Friday, July 27, 2012

"We force the spring"

This ceremony is held in the depth of winter,
but by the words we speak
and the faces we show the world,
we force the spring.
President Bill Clinton
January 20, 1993




Spring can't be forced, not even by
     the January thaw--
no tulip blooms by state decree;
     robins obey no law.


The libertarian butterfly
     disdains the plebiscite,
and roses grow, steady and slow--
     you can't compel delight!

The Poet's Voice

Along with the alteration of the design of the poem have come, as I have said, substantial changes in the poem's diction and its subject matter. Much was gained by these changes, but certain things were lost. There was, in the tone of the old poems, a certainty, an authority which was implied and fortified through its elevated diction. Of course I am not talking about poetic diction! I am talking about a diction and a tone that was other than the daily, the usual, the ordinary. In and of itself, apart from the content of the poem, this tone suggested to the reader that something of import was on the page--was contained within the occasion of the poem. Since, as I see it, the work of the poem is to transcend the ordinary instance, to establish itself on a second, metaphysical level, this tone was important, and useful. It served, in the old poem, as a steeple serves a church; even in the distance it says: Here is holy ground. Here is something different from everyday.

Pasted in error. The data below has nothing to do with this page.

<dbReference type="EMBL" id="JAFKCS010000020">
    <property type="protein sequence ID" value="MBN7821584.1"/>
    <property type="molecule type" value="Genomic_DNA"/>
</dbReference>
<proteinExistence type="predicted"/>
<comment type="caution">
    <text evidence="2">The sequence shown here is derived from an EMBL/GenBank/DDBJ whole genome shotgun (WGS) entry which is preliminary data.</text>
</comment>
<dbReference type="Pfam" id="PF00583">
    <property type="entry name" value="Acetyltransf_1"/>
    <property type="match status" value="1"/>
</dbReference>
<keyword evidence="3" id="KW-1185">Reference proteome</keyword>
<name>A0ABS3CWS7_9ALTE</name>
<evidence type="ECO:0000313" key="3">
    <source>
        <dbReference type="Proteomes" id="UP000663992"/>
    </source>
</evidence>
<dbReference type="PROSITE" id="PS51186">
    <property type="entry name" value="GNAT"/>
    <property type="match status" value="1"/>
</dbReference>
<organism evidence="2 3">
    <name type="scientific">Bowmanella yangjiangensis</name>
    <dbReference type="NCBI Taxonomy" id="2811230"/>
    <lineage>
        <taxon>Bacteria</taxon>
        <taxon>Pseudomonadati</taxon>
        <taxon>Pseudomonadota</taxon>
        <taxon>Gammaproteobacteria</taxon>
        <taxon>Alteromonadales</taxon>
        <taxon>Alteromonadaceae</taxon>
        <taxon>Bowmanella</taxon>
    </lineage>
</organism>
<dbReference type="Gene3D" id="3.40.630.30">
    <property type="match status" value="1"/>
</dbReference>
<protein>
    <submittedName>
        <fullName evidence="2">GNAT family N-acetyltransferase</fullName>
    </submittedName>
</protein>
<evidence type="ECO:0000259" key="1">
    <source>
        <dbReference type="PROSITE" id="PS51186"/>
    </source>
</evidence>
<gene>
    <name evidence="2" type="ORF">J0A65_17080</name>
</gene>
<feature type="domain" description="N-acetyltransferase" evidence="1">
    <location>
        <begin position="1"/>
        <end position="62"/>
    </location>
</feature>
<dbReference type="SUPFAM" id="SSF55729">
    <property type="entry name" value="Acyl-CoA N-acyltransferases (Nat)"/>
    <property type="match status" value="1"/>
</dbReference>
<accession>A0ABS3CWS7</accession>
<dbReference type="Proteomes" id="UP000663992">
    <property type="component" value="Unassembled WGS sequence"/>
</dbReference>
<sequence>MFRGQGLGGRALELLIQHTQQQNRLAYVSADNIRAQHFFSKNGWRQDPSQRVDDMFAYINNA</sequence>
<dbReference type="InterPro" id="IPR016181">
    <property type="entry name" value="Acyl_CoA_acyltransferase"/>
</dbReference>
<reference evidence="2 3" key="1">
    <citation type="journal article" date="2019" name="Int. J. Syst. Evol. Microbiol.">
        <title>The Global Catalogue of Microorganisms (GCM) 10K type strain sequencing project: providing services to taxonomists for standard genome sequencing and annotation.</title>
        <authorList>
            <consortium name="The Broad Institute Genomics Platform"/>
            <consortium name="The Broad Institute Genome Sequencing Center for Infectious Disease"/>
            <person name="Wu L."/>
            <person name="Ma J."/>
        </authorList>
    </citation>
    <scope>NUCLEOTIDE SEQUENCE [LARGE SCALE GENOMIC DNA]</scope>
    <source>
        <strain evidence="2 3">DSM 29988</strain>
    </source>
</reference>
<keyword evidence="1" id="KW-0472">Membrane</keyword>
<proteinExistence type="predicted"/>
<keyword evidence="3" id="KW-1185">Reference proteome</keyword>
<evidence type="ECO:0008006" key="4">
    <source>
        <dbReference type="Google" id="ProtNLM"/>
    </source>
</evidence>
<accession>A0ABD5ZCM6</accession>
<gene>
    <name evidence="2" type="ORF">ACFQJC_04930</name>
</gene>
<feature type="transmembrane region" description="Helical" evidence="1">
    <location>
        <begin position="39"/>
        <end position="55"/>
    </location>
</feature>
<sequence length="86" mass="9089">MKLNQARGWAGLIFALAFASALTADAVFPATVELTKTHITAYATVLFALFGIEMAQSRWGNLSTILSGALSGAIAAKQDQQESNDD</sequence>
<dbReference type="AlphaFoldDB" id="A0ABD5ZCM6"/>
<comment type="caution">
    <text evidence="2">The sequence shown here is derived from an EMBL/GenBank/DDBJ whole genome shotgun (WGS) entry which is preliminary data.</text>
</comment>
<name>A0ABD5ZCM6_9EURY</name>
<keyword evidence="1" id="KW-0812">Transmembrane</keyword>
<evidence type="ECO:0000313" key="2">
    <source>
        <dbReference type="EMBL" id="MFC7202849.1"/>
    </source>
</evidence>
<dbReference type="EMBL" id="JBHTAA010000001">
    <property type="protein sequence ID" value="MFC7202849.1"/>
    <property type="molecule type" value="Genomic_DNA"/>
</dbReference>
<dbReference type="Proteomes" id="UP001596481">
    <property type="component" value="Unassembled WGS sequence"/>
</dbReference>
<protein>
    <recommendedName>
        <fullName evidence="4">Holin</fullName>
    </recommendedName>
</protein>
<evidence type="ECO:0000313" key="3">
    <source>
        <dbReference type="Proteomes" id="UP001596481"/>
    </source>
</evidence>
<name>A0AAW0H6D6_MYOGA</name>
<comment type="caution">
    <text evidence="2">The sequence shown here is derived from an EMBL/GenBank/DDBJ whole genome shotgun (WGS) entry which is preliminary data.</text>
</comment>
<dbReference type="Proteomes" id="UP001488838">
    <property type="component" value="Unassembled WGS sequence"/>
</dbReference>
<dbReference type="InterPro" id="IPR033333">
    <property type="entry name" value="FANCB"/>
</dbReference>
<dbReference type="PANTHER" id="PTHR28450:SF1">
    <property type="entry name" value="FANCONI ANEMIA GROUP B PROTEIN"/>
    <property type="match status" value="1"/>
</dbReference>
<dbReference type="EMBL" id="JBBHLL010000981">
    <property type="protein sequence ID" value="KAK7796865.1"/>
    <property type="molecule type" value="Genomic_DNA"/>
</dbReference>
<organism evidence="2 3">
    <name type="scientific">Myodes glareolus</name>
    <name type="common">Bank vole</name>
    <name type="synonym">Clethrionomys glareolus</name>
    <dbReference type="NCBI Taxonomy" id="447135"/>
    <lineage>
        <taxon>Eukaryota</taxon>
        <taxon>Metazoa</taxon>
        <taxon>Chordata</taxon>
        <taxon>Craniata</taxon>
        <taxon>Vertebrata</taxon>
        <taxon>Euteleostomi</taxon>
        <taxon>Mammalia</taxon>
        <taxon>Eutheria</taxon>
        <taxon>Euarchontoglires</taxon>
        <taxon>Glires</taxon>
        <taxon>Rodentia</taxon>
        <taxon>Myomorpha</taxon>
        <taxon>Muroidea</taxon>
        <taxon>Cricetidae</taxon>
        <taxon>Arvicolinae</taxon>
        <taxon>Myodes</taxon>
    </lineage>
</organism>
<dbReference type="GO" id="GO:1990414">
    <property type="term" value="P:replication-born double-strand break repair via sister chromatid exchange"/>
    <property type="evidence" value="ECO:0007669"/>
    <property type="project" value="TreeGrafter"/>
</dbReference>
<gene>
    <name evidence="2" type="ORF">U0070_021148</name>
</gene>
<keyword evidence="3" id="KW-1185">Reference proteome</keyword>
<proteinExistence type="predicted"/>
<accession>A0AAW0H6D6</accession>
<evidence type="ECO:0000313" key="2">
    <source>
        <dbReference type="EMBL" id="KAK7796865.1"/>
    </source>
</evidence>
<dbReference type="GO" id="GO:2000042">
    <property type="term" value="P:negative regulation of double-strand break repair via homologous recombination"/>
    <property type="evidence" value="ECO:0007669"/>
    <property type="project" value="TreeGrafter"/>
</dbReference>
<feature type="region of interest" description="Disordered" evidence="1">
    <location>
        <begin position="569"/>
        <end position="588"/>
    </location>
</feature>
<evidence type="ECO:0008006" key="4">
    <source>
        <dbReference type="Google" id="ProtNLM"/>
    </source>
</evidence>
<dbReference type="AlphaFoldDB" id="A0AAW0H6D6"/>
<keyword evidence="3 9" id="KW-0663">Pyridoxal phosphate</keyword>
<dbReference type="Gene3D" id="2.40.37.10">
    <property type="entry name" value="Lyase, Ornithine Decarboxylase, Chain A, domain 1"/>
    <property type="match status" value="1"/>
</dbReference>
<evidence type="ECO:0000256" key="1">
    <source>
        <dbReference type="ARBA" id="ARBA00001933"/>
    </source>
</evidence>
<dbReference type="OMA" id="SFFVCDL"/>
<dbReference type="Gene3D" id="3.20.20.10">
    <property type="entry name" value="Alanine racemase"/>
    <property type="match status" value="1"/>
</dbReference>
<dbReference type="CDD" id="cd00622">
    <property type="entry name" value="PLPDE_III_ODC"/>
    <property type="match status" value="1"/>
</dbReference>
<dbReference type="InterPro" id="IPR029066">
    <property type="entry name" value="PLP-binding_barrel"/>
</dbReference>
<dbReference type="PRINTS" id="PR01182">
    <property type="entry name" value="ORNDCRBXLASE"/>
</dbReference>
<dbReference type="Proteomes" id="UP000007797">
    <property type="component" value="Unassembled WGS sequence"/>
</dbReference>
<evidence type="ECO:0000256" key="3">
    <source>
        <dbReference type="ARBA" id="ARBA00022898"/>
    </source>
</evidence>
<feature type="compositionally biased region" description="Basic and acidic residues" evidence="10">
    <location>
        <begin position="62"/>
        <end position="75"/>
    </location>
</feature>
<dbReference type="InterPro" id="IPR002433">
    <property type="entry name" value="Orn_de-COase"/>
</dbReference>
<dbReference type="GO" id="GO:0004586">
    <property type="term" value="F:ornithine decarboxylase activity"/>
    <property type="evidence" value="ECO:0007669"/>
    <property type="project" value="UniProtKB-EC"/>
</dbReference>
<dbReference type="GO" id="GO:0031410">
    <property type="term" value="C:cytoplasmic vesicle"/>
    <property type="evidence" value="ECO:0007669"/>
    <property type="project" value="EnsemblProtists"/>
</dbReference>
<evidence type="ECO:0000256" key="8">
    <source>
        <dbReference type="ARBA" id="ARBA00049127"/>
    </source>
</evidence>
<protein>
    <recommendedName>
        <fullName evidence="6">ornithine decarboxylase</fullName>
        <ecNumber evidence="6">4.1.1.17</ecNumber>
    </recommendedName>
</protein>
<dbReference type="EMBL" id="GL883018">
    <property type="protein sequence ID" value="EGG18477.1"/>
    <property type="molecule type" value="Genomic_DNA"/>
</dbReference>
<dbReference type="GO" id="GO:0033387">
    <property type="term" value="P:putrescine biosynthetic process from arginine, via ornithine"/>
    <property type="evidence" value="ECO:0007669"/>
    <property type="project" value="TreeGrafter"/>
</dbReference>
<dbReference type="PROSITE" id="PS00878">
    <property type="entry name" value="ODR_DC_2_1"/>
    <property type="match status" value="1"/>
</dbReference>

Mary Oliver, in "The Poet's Voice," from Blue Pastures (Harvest/Harcourt, 1995), this excerpt p. 105; entire essay pp. 95-115